The Beaulieu-Saucier Université de Montréal Pharmacogenomics Centre supports several large scale publicly and privately funded research projects in pharmacogenomics. The Centre also supports ongoing pharmacogenomic substudies for large pharma, as well as working with public agencies such as the Public Health Agency of Canada.


Statins have revolutionized primary and secondary prevention of coronary atherosclerotic disease due to their lipid-lowering properties. Despite reducing cardiovascular events by 30%, statins are underutilized. A recent study estimated that 20% of patients with heart disease do not use statins. Most patients tolerate statins well; however, 10% of patients develop muscle-related adverse effects. Accurate diagnosis of statin-induced myopathy is important given the large and expanding numbers of patients eligible for statin therapy and the fact that muscle pain is one of the most frequent causes of discontinuation of therapy.

In current practice, circulating CK levels are measured to assess the severity of statin-induced myotoxicity, however its clinical interpretation is limited due to the broad range of reference CK values and because the majority of patients with statin-induced pain show CK levels within the currently used population-level “normal range”.

As part of our previous studies, we have discovered a genetic biomarker that, when used in the context of a prediction algorithm along with clinical information, can refine the normal range of plasma CK measured in patients on statin. This allows for the more accurate identification of patients with statin-induced myotoxicity who present with CK levels above their personalized normal CK range. We are now conducting a large scale clinical validation study using 6000 study participants from a previously conducted randomized trial to refine the genetic biomarkers and prediction algorithm using targeted sequencing technologies. Over 10,000 study participants from the Montreal Heart Institute Biobank, a longitudinal cohort study will be used for the final clinical validation study using the newly developed diagnostic genotyping panel.

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Warfarin is the most widely prescribed blood thinner medication for the treatment and prevention of blood clots. Its use, however, is greatly complicated by the drug’s narrow therapeutic dose range and by the extensive variation in safe doses among different individuals to avoid exposing patients to clots formation or to bleeding events. Studies have shown that genes together with environmental factors, can explain some of the variability between patients.

In the present study, we will develop predictive algorithms that can help identify patients who are most likely to be experience serious bleeding or thromboembolic events while taking warfarin. This study is recruiting over 1200 patients initiating warfarin therapy from 18 clinics throughout the province of Quebec. Participants are questioned every 3 months (5 times) in the first year to collect information on life style habits, off-the counter medication and medical history. There is an additional 10 years of follow up for events and medication use via governmental registries and health records. Patient’s DNA will be analysed in depth for the identification of genetic biomarkers.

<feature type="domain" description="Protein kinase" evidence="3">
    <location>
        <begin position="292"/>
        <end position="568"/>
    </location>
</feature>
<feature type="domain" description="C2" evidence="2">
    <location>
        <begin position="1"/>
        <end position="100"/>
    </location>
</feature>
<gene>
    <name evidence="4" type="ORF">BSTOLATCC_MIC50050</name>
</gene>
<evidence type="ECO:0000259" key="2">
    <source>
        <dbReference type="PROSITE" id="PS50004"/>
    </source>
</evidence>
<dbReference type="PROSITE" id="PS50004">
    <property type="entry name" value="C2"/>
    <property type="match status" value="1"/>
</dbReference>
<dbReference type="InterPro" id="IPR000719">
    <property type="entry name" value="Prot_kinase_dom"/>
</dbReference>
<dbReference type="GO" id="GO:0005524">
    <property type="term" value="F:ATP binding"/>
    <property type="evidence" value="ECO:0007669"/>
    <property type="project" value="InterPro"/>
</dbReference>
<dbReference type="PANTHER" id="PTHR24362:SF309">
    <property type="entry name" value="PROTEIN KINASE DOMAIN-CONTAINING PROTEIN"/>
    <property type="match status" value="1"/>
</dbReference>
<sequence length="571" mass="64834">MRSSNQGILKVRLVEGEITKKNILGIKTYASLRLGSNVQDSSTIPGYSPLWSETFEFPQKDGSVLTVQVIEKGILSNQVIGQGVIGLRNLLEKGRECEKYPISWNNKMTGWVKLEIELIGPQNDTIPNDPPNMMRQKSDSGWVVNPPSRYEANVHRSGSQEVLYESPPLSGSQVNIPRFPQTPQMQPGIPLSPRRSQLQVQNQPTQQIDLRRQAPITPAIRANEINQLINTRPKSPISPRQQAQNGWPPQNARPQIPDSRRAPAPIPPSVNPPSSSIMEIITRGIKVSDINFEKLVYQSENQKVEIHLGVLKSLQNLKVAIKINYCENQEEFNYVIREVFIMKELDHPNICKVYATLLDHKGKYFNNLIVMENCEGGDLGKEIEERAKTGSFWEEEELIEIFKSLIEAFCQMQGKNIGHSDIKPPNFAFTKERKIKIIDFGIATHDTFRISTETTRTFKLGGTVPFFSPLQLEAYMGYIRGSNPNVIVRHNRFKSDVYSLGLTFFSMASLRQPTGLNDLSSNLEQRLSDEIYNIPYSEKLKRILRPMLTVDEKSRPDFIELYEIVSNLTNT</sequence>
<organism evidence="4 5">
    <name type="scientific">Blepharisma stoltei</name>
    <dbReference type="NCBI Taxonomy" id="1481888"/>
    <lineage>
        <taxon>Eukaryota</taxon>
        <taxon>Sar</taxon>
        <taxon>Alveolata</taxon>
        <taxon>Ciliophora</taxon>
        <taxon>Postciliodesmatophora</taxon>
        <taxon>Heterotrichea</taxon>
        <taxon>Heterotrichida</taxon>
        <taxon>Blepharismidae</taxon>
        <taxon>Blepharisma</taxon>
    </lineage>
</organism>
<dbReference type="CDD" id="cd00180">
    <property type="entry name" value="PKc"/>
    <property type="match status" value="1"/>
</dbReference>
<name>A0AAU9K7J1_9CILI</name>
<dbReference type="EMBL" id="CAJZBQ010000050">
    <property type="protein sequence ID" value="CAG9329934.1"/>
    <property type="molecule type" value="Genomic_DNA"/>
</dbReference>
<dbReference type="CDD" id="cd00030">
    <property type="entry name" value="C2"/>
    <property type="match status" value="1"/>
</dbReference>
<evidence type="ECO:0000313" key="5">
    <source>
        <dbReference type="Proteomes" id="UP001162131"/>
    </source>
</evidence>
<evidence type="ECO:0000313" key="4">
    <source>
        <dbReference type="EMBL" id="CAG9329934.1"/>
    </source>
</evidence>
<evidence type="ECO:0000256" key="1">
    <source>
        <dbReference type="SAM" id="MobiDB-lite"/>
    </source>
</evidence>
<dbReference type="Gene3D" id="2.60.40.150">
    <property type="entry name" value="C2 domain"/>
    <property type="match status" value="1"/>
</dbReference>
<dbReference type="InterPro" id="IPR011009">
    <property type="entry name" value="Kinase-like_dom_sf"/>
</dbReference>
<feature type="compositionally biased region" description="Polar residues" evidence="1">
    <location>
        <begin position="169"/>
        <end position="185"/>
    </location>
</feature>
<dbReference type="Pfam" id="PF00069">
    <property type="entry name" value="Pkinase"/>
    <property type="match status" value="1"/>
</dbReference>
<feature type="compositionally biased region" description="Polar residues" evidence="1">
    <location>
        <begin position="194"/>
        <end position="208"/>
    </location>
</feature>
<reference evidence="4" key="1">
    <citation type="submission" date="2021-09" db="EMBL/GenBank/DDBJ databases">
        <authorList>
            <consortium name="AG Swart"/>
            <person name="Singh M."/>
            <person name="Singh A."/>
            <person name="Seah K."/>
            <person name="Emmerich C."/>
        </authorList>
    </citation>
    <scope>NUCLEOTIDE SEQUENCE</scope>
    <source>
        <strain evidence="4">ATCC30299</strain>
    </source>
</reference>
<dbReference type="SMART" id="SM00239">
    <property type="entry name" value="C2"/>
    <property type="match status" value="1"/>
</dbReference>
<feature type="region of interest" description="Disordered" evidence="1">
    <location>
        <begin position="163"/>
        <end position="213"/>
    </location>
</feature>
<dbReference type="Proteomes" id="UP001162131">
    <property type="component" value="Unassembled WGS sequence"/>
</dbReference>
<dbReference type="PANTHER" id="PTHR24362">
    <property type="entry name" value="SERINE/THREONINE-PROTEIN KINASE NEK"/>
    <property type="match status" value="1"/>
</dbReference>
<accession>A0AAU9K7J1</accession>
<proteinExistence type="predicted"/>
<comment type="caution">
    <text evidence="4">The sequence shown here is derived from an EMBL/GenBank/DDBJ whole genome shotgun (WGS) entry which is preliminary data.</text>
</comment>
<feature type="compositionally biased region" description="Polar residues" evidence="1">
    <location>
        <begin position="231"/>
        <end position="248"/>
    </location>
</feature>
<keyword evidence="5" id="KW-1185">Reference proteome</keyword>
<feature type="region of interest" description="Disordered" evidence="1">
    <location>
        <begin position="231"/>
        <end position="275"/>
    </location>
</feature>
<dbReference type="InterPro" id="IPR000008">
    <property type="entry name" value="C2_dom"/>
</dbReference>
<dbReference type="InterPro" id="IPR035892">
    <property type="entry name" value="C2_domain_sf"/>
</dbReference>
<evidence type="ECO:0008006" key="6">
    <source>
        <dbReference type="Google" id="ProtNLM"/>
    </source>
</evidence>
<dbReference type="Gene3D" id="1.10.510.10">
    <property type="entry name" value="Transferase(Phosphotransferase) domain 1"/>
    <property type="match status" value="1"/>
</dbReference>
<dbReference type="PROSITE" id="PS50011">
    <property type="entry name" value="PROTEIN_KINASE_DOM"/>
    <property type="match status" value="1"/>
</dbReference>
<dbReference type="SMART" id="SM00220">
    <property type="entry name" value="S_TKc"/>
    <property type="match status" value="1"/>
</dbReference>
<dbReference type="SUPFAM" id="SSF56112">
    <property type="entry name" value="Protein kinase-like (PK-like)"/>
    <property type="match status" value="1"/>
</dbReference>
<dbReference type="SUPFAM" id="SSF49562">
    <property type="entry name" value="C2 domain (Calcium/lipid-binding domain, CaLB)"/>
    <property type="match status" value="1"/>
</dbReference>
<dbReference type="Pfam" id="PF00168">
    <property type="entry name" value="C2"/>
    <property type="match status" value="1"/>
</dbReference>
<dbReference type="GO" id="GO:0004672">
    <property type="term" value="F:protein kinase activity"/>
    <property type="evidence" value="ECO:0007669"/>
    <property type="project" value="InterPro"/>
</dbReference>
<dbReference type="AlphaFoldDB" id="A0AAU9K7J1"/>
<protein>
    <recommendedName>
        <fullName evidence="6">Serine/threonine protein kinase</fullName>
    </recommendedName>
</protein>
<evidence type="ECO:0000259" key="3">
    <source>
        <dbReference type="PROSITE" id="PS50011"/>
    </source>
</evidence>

The prediction of adverse events in warfarin therapy is expected to allow a better management of treatment with blood thinner medications. This effort offers great potential for the improvement of personal and public health.

Want to participate in this study? We are currently recruiting subjects. For more information, please contact


The Montreal Heart Institute (MHI) hosts a hospital cohort of more than 17,000 participants designed to accelerate clinical research in cardiovascular disease (CVD).  Participant samples are stored in a GLP facility at the Pharmacogenomics Center. The MHI Biobank is a specialized and unique facility for collection and storage of biological samples which currently employs 19 people handling this longitudinal hospital cohort study of finely-phenotyped participants (including information on medications, co-morbidities, and fine-imaging data). These 17,000 participants have already filled a detailed 35-page case report form with a study nurse at baseline and are all followed prospectively with hospital records and scheduled interviews. The mean follow-up of current participants will exceed 3 years in 2012 and the Biobank possesses extensive cardiovascular health outcomes data. Recruitment efforts are still underway to reach the target of 30,000 participants.

The MHI Biobank is one of the largest internationally for a hospital cohort and constitutes a unique resource (DNA and large numbers of aliquots of plasma are banked for every patient) for the investigation of the genetic basis of CVD, risk factors, and associated diseases. 250,000 expressed rare and common genetic variants have been analyzed using the ExomeChip from Illumina for each cohort sample, providing a valuable resource for in silico biomarker research and validation in cardiovascular disease. All the data and samples are encoded and no nominal information exists that can allow a person’s identification. All samples are stored in the GLP facilities of the Pharmacogenomics Centre, while the research data is archived at the MHICC. The Biobank operates under robust SOPs and has a management policy respecting national and international standards for data and biological material management as well as legal and ethical safeguards. Patient consent enables the repeated use of bio-specimen samples for studies while at the same time making it possible to contact patients for focused sub-studies. The MHI Biobank is mostly funded by the MHI Foundation and its donors.